[FoRK] Re: An armed society... (freakin' Canada.)
Stephen D. Williams
<sdw at lig.net> on
Wed Sep 19 19:58:04 PDT 2007
Few things today are zero sum.
> * the destructive urge of wanting to have something,
> in excess of "need" or "want," in excess of health,
> either for myself, or for others.
> It is something that works to throw life out of whack, on
> either a large or small scale. (My daughter can say,
> "Don't be greedy, you're hogging all the popcorn.
> Let us have some, too.")
> "Restraint" is a virtue that can counter greed.
At some point this makes sense, but there is a large middle ground that
is purely subjective. There is also a lot of probably erroneous
For example, buying a Prius made sense to a lot of people.
Analytically, it's probably a bad deal. The cost, which is probably
still subsidized, was, when I last looked, $20,000 for a type of car
that is about equivalent to a $12,000 car. So you would think that
$8000 for a car that gets 50mpg rather than 25mpg (worst case for a car
in that class) would be worth it. Assuming a 100,000 life of the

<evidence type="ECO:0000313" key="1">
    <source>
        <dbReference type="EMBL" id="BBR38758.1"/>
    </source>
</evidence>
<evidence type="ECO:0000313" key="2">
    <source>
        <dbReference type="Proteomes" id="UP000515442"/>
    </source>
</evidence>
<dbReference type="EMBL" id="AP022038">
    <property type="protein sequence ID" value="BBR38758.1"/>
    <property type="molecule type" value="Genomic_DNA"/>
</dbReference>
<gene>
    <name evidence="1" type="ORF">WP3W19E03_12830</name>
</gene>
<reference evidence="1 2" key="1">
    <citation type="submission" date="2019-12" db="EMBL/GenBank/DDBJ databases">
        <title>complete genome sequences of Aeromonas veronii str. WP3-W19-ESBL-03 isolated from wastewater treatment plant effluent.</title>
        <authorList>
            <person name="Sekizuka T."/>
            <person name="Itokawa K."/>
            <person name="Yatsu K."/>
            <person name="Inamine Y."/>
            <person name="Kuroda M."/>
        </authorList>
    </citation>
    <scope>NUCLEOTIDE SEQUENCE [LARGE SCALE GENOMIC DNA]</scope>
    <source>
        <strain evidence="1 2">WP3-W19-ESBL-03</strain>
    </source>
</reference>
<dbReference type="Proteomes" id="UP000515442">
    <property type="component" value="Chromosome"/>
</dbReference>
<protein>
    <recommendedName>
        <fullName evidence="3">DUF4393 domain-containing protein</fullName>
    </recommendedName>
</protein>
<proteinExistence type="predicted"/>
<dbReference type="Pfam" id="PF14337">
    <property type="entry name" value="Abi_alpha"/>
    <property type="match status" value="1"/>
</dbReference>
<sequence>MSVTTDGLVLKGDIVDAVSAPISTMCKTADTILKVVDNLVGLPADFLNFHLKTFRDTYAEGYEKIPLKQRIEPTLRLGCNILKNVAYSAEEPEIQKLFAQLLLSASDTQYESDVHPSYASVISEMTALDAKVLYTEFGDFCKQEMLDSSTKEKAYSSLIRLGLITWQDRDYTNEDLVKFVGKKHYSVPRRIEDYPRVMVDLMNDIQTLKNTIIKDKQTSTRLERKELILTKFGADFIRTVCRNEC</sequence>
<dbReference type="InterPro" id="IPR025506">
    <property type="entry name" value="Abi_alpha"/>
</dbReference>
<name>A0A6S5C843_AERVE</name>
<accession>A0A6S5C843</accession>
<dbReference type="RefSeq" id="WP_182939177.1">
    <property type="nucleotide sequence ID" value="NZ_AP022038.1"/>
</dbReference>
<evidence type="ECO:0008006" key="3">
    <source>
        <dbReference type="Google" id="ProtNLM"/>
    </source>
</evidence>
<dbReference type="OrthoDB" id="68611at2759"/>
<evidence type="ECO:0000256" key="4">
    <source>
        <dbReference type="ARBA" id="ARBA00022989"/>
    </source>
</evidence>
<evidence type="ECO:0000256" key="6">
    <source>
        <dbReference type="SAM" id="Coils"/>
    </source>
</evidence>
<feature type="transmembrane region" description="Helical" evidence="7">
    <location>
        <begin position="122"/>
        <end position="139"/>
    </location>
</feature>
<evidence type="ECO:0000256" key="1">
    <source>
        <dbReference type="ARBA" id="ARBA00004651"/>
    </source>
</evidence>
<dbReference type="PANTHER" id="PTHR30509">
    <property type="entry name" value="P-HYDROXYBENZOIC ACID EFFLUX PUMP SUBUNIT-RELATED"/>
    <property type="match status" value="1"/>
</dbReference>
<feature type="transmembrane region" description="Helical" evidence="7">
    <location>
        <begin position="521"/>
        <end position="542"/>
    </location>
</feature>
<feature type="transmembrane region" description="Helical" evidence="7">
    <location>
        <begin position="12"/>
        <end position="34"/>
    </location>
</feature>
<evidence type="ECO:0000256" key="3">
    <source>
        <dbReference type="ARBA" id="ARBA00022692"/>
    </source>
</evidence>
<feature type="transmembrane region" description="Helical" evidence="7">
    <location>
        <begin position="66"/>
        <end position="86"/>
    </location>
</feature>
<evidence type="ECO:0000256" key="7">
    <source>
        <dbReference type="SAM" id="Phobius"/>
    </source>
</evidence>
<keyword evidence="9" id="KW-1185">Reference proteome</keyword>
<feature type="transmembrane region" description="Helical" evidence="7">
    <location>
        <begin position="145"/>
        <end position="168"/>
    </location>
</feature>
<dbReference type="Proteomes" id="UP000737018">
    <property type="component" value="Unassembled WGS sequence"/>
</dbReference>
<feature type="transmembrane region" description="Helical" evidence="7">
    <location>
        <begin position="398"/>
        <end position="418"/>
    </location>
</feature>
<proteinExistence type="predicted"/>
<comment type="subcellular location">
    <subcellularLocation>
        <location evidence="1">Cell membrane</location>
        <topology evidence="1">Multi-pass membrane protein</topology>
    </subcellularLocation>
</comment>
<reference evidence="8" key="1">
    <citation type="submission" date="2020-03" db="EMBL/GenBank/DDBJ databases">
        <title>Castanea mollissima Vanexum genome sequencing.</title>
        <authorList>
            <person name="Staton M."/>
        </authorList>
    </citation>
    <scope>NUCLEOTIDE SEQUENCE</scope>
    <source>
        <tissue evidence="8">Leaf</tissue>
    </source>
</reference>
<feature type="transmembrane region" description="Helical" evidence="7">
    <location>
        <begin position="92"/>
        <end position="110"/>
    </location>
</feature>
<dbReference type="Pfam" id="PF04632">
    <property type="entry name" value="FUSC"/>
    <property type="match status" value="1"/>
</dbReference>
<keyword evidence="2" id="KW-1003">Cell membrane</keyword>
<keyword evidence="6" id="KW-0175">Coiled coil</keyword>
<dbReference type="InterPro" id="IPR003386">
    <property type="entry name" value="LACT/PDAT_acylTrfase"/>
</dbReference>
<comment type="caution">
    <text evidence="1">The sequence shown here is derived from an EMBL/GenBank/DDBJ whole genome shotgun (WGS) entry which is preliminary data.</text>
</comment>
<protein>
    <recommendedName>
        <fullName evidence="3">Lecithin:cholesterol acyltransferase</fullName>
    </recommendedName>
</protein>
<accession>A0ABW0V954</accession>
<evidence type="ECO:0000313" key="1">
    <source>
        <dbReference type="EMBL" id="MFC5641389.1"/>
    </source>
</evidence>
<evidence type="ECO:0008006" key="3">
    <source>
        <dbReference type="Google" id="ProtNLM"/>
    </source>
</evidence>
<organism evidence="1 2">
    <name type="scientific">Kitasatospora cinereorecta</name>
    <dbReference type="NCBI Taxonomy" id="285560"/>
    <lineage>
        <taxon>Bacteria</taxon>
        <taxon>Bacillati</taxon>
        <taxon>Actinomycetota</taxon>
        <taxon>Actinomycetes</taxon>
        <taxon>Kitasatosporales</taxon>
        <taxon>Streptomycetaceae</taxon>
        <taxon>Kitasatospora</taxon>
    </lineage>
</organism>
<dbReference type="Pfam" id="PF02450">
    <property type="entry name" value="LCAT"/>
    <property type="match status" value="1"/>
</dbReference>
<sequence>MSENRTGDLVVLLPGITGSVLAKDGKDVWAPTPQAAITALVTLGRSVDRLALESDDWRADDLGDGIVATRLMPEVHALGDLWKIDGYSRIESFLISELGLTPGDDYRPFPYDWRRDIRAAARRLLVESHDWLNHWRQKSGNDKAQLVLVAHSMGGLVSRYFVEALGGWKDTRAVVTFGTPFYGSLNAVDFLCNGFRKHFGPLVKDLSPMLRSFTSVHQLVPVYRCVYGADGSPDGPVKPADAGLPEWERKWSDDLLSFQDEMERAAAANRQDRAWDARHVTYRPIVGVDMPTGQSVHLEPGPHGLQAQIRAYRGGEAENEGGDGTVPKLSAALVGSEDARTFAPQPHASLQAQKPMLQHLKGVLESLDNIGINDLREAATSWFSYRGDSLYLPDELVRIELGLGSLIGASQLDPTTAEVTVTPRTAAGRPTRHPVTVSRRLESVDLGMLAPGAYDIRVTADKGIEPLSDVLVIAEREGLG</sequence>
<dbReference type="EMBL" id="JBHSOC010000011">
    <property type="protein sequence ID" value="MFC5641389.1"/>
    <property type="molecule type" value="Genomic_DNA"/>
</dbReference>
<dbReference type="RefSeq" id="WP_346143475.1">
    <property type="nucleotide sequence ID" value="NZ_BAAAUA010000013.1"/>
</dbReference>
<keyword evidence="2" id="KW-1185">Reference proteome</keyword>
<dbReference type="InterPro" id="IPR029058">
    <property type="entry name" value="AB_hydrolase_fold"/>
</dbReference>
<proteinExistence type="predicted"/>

vehicle (and in the case of the Prius, I think you were forced to return
it after a 5 year lease or something), gas at $3/gal (it was still sub
$2 when I looked), that is $6000 for fuel vs. $12000 for the normal
25mpg vehicle. So you save $6000 but it costs you $8000 more (at
least). If prices have any kind of sanity (questionable), it is better
to not buy the apparently less wasteful or "greedy" vehicle.
There are a lot of other things like this. A more general case is
people's time vs. service vs. consumption tradeoffs. If someone is
getting paid a lot, presumably society is valuing their efforts highly
enough that it makes sense for them to pay for services or consumption
to maximize their efficiency so that society gets full benefit of that time.
Kevin Elliott wrote:
> On Sep 19, 2007, at 11:38 AM, Lion Kimbro wrote:
>> * the destructive urge of wanting to have something,
>> in excess of "need" or "want," in excess of health,
>> either for myself, or for others.
> On a global scale, the deep question is do we live in a world of
> scarcity or a world of plenty. In a world of scarcity, taking more
> than your "fair share" is directly hurting other people, and the
> reason people are worse off than you. In a world of plenty, the fact
> that other people are worse off than you has nothing to do with your
> consumption- they are worse off because somebody is hurting stealing
> stuff from them, or they're lazy, or they have bad luck, or for some
> other reason they are unable to grab a hold of the plenty available to
> them. Regardless, altering your consumption will have no effect on them.
> I think "World of Plenty" is a much better description of our world
> today than "World of Scarcity".
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